And you’ll get more in Part 3 of my Top 25 Films of 2016!  Until then, make sure you don’t miss it and follow us on Facebook!

2016 Year in Review – The Top 25 Films of 2016: #15-11

2016 Year in Review – The Top 25 Films of 2016: #25-16

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Here we go.  I’ve been trying to see as many straggling 2016 films that I can before compiling this list.  Truth be told, there are still a few that I need to see, but it doesn’t look like I have any way of seeing them for at least two weeks, and I don’t want to put this list off, any longer.  I honestly believe that any of those three (A Monster Calls, Elle, and Loving) have a shot at cracking this list, which bothers me.  But, once I see them, I’ll give them their proper due, if they deserve it.  All together, counting the films that I watched at home, I saw 114 2016 films.

So, the question is this: What determines if a film is one of 2016’s “top” films for this list?  What is a “top” film?  A film that I liked on a subjective level?  A film more objectively determined to be of high-quality, regardless of how much I personally did or didn’t enjoy it?  Well . . . it’s both.  The higher the combination of the two, the higher it places on this list.  If these were my 25 “favorite” films, it would be a different list.  If these were what I saw as 2016’s 25 “best” films, it would also be a different list.  These are the films that I’m most likely to both recommend and revisit.  So, here are the 25 films from 2016 that I felt had the strongest mix of quality and entertainment value.  And it’s my list, so just deal.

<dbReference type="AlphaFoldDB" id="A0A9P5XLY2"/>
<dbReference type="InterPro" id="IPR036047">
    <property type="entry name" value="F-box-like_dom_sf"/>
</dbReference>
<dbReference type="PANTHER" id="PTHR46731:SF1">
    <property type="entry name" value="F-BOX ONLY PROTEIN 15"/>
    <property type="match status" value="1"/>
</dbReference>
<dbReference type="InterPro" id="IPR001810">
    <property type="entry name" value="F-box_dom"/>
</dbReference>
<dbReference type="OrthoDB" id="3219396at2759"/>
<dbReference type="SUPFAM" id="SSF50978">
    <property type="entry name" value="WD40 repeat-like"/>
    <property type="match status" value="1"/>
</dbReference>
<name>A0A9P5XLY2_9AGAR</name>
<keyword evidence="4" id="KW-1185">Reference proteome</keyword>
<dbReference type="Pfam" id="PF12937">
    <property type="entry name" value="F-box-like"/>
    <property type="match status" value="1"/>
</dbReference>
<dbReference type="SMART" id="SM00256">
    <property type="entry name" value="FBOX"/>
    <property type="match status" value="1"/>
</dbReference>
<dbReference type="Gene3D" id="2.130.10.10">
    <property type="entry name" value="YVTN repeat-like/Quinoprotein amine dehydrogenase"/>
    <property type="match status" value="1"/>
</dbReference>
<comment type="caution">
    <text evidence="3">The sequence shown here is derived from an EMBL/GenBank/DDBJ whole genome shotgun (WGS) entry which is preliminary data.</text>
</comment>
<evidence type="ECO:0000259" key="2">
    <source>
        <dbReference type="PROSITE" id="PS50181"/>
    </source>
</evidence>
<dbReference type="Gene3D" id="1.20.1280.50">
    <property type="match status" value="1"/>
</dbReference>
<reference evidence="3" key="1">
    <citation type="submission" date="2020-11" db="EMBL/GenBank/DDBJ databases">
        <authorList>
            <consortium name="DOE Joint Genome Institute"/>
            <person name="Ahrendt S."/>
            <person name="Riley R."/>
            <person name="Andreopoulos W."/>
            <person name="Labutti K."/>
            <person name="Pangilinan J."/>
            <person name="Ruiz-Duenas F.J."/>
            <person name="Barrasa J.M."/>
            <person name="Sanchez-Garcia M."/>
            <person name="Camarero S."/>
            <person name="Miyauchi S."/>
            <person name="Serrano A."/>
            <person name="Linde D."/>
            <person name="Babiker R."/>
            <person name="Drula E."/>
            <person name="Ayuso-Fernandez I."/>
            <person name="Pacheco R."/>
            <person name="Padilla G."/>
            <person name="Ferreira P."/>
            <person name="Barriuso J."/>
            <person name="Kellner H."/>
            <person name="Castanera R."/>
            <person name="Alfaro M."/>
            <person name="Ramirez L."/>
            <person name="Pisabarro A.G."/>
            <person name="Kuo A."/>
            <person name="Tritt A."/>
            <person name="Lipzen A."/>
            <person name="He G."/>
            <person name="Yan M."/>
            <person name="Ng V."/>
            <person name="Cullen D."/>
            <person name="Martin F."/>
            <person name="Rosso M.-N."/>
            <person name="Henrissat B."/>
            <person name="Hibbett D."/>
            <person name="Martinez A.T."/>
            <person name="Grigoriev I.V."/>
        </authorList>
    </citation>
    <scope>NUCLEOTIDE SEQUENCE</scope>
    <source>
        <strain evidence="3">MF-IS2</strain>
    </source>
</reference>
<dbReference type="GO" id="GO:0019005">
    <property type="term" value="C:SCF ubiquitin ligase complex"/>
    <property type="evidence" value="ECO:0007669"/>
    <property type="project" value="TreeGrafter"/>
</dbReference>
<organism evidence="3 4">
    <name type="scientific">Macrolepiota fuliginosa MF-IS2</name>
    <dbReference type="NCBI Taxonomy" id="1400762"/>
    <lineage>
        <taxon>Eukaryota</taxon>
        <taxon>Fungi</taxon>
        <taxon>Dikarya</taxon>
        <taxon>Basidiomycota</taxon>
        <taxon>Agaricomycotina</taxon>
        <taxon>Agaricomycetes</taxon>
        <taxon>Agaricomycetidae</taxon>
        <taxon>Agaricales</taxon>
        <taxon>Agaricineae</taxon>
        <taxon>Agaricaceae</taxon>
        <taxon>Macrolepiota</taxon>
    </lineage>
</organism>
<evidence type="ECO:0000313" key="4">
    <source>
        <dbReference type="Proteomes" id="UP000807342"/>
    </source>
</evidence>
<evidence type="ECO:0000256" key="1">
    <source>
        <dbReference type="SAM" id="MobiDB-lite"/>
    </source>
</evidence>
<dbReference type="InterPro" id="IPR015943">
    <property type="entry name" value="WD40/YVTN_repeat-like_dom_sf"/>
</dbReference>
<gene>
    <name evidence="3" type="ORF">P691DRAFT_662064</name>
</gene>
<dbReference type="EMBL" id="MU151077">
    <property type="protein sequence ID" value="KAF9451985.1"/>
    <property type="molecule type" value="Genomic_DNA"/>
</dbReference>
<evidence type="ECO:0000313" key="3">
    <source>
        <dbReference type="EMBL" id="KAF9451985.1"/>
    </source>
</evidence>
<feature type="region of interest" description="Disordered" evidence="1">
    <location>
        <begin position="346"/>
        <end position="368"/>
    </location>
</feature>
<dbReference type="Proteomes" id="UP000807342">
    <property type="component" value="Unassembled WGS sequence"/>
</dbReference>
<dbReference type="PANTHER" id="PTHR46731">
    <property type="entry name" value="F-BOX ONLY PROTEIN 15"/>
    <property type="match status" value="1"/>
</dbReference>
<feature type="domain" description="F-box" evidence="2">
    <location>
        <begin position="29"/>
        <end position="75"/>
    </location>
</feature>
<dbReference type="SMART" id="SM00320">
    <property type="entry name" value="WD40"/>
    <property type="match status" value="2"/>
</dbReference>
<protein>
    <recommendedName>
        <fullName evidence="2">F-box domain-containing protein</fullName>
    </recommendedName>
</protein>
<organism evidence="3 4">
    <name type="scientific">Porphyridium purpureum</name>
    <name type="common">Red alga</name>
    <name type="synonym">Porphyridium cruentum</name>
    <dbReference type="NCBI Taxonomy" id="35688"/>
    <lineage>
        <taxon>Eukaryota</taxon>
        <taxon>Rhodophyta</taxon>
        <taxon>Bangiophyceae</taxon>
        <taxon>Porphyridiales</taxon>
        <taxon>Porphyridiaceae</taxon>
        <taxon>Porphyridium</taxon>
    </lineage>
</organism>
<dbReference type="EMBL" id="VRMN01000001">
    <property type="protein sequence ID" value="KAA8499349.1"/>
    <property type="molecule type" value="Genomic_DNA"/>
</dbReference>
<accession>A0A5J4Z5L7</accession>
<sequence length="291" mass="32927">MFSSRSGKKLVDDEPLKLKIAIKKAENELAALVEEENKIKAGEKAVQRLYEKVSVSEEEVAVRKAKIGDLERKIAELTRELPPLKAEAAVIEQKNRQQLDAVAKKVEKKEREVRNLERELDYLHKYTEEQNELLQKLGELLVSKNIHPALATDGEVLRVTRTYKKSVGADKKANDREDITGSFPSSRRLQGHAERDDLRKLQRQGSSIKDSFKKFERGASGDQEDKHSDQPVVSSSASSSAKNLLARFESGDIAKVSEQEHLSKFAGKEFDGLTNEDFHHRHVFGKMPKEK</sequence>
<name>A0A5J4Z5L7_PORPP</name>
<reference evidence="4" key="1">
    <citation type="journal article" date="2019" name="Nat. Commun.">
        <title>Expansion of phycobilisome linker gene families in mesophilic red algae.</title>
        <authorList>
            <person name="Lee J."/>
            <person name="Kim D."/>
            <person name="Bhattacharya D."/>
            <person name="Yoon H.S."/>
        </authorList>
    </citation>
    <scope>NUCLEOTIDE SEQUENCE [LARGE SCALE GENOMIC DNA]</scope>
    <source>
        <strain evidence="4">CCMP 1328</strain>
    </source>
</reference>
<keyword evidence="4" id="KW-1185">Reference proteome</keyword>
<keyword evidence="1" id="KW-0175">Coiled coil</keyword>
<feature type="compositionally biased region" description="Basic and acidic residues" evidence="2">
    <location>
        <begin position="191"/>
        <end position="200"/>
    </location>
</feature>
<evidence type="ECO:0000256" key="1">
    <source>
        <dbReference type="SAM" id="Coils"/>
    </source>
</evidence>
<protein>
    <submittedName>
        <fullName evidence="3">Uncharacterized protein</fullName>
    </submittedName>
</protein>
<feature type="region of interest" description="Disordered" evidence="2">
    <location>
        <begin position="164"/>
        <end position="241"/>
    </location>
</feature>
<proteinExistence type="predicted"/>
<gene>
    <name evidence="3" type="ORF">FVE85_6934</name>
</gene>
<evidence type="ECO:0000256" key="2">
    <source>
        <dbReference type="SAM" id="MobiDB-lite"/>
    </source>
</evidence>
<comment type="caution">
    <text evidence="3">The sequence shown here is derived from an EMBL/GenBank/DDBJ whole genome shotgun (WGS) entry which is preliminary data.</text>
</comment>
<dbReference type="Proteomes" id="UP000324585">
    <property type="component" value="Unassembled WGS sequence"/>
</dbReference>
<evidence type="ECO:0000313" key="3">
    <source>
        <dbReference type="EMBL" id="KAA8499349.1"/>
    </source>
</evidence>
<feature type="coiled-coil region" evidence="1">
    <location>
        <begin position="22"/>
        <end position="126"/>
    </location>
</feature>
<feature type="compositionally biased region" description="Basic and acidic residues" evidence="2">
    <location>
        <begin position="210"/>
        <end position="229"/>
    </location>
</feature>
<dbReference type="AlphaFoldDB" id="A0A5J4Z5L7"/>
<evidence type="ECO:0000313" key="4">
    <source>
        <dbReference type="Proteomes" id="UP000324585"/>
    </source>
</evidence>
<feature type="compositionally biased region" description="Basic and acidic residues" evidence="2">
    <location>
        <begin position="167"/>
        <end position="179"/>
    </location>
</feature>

Regardless, nothing is on here without good reason, and I’ll give brief explanations for each inclusion and, sometimes, for its position.  So, let’s get started!  Here – in my opinion – are . . .

The Top 25 Films of 2016

25. Zootopia

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I loved this movie.  The fact that it ranks so “low” on this list just speaks to the strength of the other films.  It lacked some of the wit and cleverness that I expect from Disney, which is why it isn’t higher.  But the themes and messages are bold for an animated feature coming out of Buena Vista Entertainment, the characters are memorable and lovable (looking at you, Flash!), and the animation is brilliant.  Zootopia is an amazing film.  (Original post.)

24. Batman v Superman: Dawn of Justice

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Yep.  I make no apologies.  In a Best-Of list, this one doesn’t make it.  But throw in the entertainment value, and it’s enough for this particular list.  I don’t care what anybody else thinks, the last 45-60 minutes of this film is everything I always dreamed of seeing in comic book movies when I was a kid.  There were characterization problems.  There were logic issues.  But there was also the Trinity vs Doomsday in the battle to end all battles.  And it was spectacular.  And there was Wonder Woman.  She couldn’t have been more amazing.  You don’t have to love the film.  But you can’t say with any degree of credibility that it didn’t have its strong points, either.  (Original post.)

23. Moonlight